Some of you may be surprised that today we talk about and review a wine made from a grape variety that has had a pretty bad rep over the years as being too extensively grown to mass produce bland, nondescript and generally poor quality white wines.
But, today’s review is intended to let you know that such bad rep is mostly due to poor viticultural and winemaking choices that were made by producers who were only interested in volumes, not quality. There are howevever a few who, fortunately for us, did the right thing, planted carefully selected Trebbiano vines in locations that had the most appropriate terroir for those grapevines to thrive, reduced yields dramatically to maximize quality and made significant investments to make their wine in such a way that would underscore the potential of so bashed a variety.
Masciarelli is one of those selected few and this post, along with another one that is in the making and that will focus on another wine of theirs (this time, a red), is my way to tip my hat to them and their hard work, a remarkable example of a successful “made in Italy” story, one that they persistently and proudly pursued by resisting the temptation to go “the easy way” of grape variety standardization and instead investing on a challenging project. One that eventually paid off and realized their vision.
About the Grape
Throughout Italy, there are several white-berried grape varieties which include the word “Trebbiano” in their names (examples include Trebbiano d’Abruzzo, Trebbiano Giallo, Trebbiano Spoletino and Trebbiano Toscano), but interestingly DNA analysis has proved that, despite what their names could lead you to believe, they are mostly unrelated to one another. The first documented mention of Trebbiano dates back to 1303 in an Italian agricultural treatise where it is referred to as “Tribiana“; it is however not possible to tell which among the various Trebbiano varieties the author was referring to.
More specifically, Trebbiano d’Abruzzo (which is the variety from which the wine that we are about to review is made) is a white-berried variety that has long been known in the Abruzzo region, in central Italy. Its origins are still unclear, and many believe that Trebbiano d’Abruzzo is identical to Bombino Bianco, a white-berried variety originating from Puglia. However, DNA analysis has suggested a possible genetic relationship with a different variety known as Trebbiano Spoletino. Trebbiano d’Abruzzo is essentially only grown in the region of Abruzzo and, to a lesser extent, Molise, which altogether amounted to a mere 418 HA of Trebbiano d’Abruzzo vineyards in year 2000.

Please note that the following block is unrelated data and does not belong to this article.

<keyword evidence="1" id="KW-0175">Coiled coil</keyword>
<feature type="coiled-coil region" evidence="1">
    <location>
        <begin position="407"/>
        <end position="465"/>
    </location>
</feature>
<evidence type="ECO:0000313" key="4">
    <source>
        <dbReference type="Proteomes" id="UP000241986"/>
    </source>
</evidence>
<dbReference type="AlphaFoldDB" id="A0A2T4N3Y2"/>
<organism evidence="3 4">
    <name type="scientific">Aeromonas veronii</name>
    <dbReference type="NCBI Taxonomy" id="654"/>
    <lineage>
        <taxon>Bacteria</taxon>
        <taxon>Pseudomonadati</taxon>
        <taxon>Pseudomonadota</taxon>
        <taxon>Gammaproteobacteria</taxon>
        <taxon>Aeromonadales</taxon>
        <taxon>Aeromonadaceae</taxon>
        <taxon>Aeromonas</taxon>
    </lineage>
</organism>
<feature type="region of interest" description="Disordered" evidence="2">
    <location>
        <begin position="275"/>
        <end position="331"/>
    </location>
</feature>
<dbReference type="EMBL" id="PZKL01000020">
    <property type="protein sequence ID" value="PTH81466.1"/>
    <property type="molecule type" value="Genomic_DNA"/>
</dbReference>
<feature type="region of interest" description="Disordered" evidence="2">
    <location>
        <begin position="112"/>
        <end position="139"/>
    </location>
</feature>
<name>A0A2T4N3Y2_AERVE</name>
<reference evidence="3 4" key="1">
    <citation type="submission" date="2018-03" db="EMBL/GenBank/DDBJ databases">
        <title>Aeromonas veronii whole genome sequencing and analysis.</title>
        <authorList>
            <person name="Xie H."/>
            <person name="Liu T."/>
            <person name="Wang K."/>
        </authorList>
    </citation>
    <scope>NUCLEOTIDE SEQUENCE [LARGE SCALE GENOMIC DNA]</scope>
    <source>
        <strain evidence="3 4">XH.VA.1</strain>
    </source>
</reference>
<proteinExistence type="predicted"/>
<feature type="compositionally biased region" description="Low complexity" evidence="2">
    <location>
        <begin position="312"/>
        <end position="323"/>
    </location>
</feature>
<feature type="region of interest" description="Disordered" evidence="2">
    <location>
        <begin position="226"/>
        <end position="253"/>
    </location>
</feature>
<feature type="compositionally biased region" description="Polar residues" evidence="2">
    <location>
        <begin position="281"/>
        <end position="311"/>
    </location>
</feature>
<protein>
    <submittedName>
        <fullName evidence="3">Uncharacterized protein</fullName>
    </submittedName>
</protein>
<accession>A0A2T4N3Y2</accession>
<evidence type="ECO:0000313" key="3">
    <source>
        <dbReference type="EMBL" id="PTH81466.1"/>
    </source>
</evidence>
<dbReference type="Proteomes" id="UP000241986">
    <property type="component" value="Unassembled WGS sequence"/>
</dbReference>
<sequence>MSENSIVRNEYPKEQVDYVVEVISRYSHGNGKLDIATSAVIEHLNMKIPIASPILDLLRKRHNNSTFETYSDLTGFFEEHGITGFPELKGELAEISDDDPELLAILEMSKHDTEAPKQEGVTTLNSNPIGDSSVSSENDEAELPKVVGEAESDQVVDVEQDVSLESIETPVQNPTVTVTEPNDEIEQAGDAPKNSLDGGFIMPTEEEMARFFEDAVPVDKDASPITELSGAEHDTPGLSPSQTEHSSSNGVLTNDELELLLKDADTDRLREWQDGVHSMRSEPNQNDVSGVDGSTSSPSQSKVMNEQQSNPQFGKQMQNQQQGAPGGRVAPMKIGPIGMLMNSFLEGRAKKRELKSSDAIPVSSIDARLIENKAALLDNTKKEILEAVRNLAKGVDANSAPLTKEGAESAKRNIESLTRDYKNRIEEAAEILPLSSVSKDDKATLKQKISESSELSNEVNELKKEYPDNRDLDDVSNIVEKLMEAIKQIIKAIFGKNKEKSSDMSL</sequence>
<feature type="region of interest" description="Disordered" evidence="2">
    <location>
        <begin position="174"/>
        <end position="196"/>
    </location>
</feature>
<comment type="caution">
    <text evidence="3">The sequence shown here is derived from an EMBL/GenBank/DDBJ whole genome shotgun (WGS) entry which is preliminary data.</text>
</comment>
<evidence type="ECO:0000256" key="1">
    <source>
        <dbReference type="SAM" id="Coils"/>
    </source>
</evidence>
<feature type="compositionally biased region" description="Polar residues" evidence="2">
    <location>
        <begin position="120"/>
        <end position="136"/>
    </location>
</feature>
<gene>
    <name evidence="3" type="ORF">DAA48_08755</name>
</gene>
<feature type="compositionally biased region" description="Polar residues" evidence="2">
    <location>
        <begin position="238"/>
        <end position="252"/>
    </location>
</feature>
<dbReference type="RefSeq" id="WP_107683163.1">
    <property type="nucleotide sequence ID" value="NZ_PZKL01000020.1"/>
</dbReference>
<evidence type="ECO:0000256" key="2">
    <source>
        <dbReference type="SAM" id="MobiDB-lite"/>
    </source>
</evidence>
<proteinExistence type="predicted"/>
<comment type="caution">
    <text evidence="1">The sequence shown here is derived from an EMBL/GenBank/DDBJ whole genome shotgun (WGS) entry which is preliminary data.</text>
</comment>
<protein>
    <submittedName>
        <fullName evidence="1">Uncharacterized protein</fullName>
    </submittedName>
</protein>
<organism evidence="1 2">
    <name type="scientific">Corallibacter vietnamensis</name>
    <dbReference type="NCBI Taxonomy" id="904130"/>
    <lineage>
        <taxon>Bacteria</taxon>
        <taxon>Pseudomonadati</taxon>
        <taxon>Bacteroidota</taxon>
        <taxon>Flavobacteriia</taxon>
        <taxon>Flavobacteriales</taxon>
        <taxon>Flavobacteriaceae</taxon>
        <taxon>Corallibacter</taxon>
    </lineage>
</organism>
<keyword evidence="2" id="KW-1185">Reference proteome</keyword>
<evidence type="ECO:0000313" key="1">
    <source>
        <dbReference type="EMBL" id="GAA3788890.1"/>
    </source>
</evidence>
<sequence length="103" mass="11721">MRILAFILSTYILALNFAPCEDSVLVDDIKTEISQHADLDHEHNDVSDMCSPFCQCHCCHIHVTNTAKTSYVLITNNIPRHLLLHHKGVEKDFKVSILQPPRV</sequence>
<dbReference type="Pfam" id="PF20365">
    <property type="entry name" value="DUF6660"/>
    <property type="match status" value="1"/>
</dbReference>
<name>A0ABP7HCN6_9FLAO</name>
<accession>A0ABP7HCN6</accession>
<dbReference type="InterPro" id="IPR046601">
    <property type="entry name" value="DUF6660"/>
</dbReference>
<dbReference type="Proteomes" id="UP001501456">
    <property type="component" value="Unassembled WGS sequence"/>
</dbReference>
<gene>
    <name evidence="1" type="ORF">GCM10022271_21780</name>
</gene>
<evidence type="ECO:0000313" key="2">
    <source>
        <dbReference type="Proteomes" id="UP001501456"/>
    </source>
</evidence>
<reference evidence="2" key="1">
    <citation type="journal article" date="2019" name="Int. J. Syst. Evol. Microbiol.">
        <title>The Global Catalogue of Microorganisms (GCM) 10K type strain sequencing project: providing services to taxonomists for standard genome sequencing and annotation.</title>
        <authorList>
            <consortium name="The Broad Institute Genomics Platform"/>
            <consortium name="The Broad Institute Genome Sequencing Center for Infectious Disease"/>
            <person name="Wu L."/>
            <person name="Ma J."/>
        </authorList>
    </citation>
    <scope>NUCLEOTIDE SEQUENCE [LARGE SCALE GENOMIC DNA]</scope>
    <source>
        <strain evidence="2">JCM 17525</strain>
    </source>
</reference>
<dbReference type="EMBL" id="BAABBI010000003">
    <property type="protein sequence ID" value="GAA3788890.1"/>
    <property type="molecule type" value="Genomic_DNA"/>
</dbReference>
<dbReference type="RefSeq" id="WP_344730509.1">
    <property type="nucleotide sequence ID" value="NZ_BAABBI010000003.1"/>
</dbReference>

About the Appellation
The Trebbiano d’Abruzzo DOC appellation is one of the eight DOC appellations of Abruzzo (as at the date of this post). The appellation was created in 1972 and it encompasses an area adjacent to the towns of Chieti, L’Aquila, Pescara and Teramo. Its regulations require that the wines produced in this appellation be made of at least 85% of Trebbiano d’Abruzzo, Bombino Bianco and/or Trebbiano Toscano grapes, to which up to 15% of other permitted white-berried grapes may be blended.
The wine that we are going to review today is Masciarelli, Trebbiano d’Abruzzo “Marina Cvetic” DOC 2008. It retails in the US for about $50.
Marina Cvetic is both the name of the wife of the founder of the Masciarelli winery (Gianni Masciarelli) and the brand under which Masciarelli’s flagship line trades.
The Trebbiano d’Abruzzo “Marina Cvetic” was 14.5% ABV (a white that is not for the faint at heart!) and was made from 100% Trebbiano d’Abruzzo grapes grown in Masciarelli’s San Silvestro and Ripa Teatina vineyards, near the town of Chieti, which measure 5 HA altogether and are located at an altitude above sea level of 1,280 ft (390 mt) the former and 820 ft (250 mt) the latter. On average, the vines are 50 years old.
As usual, for my reviews I will use a simplified version of the ISA wine tasting protocol that we described in a previous post: should you have doubts as to any of the terms used below please refer to that post for a refresher.
In the glass, the wine poured golden yellow and thick when swirled.
On the nose, the wine had an intense, complex and fine bouquet presenting layers after layers of delicate aromas, including orange blossoms, clementine, peach, herbs, honey, butter, roasted hazelnut and briny notes.
In the mouth, the wine was dry, warm, smooth; freshly acidic and tasty. It was full-bodied and balanced, with intense and fine mouth flavors of clementine, peach, butter, roasted hazelnut and plenty of minerality which was reminiscent of salt water. Those enticing flavors lingered in the mouth with delightful persistence.
Overall, the “Marina Cvetic” Trebbiano d’Abruzzo was an exciting sensory experience: a full-bodied, structured white with a wonderfully complex bouquet, appealing mouth flavors and unashamed minerality. A wine that was smooth, long and perfectly balanced despite its high ABV.
Rating: Outstanding and Recommended